Google to Close Loophole to Payday Lenders


Type “need cash now” into a Google search and the first few results are ads from high-interest lenders or companies that refer customers to them.

Payday_loan_shop_window                                                                                 By Gregory F. Maxwell

That will change come July, when Google has said it will stop selling ads to payday lenders and other companies in the business of short-term or high-interest consumer loans, closing off one of the industry’s most effective avenues for finding customers.

Online lenders are already worried over Google’s decision to no longer sell ads for short-term or high-interest loans — those that must be repaid within 60 days or that carry interest rates of 36% or higher. That will affect payday lenders, which offer small, short-term loans, as well as installment and auto-title lenders, which typically provider larger, longer-term ones.

Google sources said the policy, which goes into effect July 13, also will apply to lead-generation websites that sell consumer data to those lenders.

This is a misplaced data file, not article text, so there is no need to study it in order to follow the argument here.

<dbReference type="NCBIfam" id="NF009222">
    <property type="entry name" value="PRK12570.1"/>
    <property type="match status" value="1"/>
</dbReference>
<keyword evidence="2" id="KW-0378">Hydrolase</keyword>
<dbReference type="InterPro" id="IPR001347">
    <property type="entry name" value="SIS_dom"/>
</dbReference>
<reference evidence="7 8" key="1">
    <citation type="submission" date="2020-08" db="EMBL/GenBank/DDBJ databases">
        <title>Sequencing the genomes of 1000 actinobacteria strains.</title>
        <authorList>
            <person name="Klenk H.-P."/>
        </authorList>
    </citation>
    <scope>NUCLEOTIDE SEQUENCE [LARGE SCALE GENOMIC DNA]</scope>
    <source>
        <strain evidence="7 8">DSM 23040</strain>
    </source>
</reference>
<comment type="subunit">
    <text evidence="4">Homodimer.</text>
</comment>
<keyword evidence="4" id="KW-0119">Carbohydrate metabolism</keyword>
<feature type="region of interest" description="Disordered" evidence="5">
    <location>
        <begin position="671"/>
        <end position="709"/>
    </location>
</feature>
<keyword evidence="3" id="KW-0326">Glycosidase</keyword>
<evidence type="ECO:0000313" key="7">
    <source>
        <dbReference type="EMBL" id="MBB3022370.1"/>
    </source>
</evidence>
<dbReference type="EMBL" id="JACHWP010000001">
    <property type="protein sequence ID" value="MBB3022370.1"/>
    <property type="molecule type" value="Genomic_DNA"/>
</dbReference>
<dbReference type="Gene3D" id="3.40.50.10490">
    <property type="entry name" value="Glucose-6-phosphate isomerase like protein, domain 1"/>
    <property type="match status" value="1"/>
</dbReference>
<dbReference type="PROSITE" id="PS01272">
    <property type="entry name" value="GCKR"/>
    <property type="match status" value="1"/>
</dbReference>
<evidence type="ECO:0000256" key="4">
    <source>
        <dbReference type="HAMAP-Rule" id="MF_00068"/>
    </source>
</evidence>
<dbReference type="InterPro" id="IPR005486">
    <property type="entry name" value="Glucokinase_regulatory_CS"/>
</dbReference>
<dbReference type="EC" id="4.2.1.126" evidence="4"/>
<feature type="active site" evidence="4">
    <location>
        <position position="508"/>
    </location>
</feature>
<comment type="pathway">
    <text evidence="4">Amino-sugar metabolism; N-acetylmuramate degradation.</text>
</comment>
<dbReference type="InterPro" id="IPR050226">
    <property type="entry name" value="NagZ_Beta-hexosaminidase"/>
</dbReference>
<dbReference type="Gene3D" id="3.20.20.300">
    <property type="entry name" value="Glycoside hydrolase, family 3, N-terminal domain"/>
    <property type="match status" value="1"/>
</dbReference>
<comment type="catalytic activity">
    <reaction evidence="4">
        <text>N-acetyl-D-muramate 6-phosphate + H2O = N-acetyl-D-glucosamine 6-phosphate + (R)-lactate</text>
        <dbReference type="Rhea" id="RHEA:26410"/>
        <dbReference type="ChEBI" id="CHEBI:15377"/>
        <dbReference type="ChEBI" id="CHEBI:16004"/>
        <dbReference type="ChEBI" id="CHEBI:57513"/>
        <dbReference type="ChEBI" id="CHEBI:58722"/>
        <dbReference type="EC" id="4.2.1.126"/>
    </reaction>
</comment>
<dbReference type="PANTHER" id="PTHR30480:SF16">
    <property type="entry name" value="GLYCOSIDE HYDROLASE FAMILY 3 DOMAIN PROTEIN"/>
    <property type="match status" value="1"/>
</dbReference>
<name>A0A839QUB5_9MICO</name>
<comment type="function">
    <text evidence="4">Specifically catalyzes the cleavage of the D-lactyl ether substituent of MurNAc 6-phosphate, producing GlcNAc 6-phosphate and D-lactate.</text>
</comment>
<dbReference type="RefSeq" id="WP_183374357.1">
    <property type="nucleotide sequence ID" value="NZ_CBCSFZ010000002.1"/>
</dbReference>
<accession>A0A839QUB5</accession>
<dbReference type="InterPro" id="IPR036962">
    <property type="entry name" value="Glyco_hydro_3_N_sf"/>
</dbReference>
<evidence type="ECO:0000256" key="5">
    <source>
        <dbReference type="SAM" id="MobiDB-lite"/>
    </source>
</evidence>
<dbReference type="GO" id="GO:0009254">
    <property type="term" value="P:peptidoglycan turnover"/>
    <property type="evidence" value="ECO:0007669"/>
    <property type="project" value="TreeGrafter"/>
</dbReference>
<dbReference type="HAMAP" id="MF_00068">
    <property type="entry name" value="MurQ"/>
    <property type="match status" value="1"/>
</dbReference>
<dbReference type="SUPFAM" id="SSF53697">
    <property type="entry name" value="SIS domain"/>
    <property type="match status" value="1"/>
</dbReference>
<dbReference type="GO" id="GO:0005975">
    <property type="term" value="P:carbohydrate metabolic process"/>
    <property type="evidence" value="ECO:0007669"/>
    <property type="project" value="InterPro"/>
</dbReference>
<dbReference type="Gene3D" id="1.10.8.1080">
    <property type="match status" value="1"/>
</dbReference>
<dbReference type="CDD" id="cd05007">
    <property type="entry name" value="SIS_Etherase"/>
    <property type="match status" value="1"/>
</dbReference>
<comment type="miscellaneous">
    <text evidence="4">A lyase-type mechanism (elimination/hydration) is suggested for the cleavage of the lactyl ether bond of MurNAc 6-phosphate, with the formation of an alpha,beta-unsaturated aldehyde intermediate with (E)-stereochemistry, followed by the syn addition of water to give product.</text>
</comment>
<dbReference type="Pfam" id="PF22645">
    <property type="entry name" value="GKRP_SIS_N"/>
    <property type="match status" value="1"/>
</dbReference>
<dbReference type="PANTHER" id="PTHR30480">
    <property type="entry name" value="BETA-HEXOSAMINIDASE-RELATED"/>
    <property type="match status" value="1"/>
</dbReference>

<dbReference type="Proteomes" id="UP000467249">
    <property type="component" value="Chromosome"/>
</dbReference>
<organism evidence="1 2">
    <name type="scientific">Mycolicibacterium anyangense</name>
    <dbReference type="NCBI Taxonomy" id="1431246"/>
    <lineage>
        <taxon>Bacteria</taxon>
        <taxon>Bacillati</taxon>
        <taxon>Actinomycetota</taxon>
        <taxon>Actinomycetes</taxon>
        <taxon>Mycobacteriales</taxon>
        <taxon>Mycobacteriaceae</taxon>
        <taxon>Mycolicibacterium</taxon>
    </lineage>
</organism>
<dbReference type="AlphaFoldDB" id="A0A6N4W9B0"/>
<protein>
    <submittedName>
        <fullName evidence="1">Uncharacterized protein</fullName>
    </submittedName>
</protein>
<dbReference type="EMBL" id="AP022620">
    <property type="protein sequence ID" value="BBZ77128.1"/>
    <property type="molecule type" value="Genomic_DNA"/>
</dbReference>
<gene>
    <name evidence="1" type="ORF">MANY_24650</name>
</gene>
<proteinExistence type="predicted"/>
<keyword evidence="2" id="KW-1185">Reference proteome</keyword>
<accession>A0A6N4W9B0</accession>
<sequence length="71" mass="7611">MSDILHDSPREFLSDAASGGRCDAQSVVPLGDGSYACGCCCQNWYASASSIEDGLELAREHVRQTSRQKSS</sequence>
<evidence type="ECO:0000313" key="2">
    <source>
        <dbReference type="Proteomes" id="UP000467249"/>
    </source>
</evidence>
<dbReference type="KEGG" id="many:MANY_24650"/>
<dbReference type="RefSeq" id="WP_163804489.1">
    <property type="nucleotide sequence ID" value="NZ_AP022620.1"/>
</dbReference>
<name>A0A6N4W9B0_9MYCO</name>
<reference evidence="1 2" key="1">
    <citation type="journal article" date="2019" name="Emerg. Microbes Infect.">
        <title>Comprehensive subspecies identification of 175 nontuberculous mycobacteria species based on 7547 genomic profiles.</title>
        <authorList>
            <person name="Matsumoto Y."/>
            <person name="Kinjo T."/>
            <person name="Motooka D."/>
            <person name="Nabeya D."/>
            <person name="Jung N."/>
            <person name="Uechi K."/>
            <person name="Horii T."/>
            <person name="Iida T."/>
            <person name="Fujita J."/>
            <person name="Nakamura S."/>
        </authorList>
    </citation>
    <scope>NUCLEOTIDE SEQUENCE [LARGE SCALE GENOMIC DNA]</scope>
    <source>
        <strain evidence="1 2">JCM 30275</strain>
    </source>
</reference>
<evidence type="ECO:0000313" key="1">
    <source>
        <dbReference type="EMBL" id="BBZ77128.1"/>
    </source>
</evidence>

But many lead generators don’t buy ads, instead relying on their sites to turn up in search results, which is why the T3 case is so important.

The crux of the CFPB’s lawsuit is its allegations that T3 does a poor job of policing lead-generation sites to make sure they are not making false or misleading claims.

“T3Leads steered consumers toward bad deals,” CFPB Director Richard Cordray said in a statement. “If you engage in this type of conduct, you risk the consequences for harming people.”

On the typical lead-generation site, borrowers fill out an application, providing names, addresses and even Social Security and bank account numbers. Once borrowers click submit, it triggers a series of nearly instant transactions.

First, the information is usually sold by the lead-generation site to an aggregator like T3. Next, the aggregator auctions the information to lenders. Finally, the borrower is automatically redirected to the website of whichever lender won the auction.

The CFPB alleges that the process can result in consumers being tricked into taking out loans from lenders that charge the highest interest because often they are the highest bidders for the lead.

Many lead-generation sites viewed by The Times tout benefits of payday loans that are fairly innocuous, such as that most lenders do not do a credit check and that borrowers can get money deposited into their bank account in a day or less.

But others make promises that seem too good to be true and provide fake, outdated or unusable contact information.

For instance,, which pops up in a search for “need cash now,” claims that high-interest loans can be “much cheaper than traditional bank loans.”

The site lists a nonexistent street address, an email address that doesn’t work and a phone number that goes unanswered. The website is registered to an address in Novocherkassk, a city in southwestern Russia. The registrant did not respond to a request for comment.


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